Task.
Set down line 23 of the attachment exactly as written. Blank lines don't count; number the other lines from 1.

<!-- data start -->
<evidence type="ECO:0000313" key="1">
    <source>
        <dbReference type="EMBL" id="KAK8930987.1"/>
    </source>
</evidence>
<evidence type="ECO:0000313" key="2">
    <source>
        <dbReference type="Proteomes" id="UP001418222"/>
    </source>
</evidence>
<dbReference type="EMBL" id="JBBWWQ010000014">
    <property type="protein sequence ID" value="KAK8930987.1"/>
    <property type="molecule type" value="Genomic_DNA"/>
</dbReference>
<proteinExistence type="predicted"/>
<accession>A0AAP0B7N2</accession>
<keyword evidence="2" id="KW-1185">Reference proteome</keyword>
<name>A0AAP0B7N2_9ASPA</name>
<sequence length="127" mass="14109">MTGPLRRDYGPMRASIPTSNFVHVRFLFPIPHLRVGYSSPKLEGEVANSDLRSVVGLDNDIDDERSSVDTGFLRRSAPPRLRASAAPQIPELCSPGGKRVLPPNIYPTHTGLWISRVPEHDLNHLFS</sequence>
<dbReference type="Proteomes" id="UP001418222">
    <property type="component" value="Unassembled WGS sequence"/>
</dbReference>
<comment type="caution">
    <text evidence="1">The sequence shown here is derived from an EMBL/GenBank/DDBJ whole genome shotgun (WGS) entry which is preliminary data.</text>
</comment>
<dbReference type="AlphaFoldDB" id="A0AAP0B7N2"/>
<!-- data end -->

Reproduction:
<comment type="caution">